Kootenay-Columbia MP Wayne Stetski and Nathan Cullen, the MP for Skeena—Bulkley Valley, hosted a plastics waste roundtable in Cranbrook on Tuesday afternoon.

NDP MPs hold plastic pollution roundtable in Cranbrook

Wayne Stetski and Nathan Cullen discuss plastic pollution crisis, hear concerns from local citizens

Two NDP MPs convened a plastics waste roundtable in Cranbrook, as local residents got the chance to discuss the problem and hear about proposals pitched in a private members bill.

Kootenay-Columbia MP Wayne Stetski was joined by his NDP colleague in Nathan Cullen, the MP for Skeena—Bulkley Valley, who spoke about the challenges of legislating solutions to reducing plastic wastes.

Cullen recently introduced the Zero Waste Packaging Act (Bill C-429) to amend the Canadian Environmental Protection Act that aims to reduce plastic packaging material by shifting packaging material from plastics to other substances such as paper or glass.

“It’s not easy, but it’s the lowest hanging fruit when it comes to the plastics waste crisis,” said Cullen. “[It’s] 40 per cent of the problem, 90 per cent of it not getting recycled, costing us part of the $3 billion landfill problem we pay for every year in Canada.”

READ: Canada to ban single-use plastics in 2021

The roundtable included a discussion on how legislation passes through the committee stage at the House of Commons before moving on to the Senate.

Stetski, who serves as vice chair of the Standing Committee on Environment and Sustainable Development, noted a report recently analyzed the plastics pollution problem in Canada and recommended some solutions.

The study found that Canada generated 3.3 million tonnes of plastic waste in 2016. Of that, 86 per cent ended up in landfills, four per cent was burned for energy and one per cent — 29,00 tonnes — was littered into the environment.

Only nine per cent was recycled.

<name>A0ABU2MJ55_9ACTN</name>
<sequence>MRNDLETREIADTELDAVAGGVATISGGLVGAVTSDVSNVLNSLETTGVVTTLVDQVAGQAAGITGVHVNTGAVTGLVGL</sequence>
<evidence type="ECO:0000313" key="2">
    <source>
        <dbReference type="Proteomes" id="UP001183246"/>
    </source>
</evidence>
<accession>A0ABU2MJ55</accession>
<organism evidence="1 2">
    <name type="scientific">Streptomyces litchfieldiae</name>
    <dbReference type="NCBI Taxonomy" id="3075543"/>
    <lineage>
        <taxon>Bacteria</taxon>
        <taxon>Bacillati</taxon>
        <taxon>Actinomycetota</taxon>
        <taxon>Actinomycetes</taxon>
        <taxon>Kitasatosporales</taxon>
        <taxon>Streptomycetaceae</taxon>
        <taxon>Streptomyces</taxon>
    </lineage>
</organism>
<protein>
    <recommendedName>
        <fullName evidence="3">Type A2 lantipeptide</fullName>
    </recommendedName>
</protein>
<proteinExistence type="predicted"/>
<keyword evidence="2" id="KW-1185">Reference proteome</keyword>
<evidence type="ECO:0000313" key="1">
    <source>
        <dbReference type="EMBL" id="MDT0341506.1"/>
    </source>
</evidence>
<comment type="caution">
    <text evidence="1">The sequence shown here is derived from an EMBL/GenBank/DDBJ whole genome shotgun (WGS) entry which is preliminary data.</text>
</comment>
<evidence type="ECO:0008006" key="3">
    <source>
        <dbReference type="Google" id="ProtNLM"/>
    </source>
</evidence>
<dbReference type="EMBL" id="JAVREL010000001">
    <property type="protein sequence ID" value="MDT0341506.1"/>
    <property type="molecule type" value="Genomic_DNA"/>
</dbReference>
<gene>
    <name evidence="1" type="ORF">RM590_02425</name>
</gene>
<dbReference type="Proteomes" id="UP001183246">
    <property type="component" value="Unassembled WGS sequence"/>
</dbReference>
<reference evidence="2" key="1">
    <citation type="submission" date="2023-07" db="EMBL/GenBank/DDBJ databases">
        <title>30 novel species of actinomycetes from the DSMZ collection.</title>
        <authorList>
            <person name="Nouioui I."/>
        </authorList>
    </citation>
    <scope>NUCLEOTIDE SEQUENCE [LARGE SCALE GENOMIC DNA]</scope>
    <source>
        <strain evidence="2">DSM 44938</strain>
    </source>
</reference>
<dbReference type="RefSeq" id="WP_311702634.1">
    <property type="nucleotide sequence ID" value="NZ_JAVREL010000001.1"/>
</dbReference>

Some of report recommendations included developing targets to set a goal of zero plastic waste by 2030, require plastics to be made from 50 per cent recycled material by the same time frame, and prohibiting any plastic waste exports to foreign landfills.

“It starts with simple steps, and it starts a lot of the times with education and that’s what these round tables are meant to do,” said Stetski, “is to educate people on where things are at, what some of the possible solutions are and them get them to help us develop some of those solutions, which is what makes them exciting.”

The report noted that plastics pollution harms wildlife and that microplastics are being inadvertently consumed through seafood, drinking water and sea salt.

Some of the roundtable participants drew a comparison to the length of time for both society and tobacco companies to respond to the health consequences from smoking and second hand smoke.

“If you look at past successes when we’ve had changes for the better, we’ve had to make multiple appeals,” said Cullen. “Economic, social and in some particular cases, in health, so that’s really good to find out what the reality is here for people and what the hopes are.”

Industry needs to sit up and take notice of the societal shift on plastic pollution, Stetski said.

Cullen added that the onus of reducing plastic pollution lies on both consumers and government.

“We always talk about the role of government, the role of the individual consumer, and I think this is one that solidly hits both,” Cullen said. “That people have to make better choices to have a cleaner planet, not leave a mess for our kids, yet the people we send to office need to put in better legislation and let government do it’s job, which is make those solutions easier and possible.”



trevor.crawley@cranbrooktownsman.com

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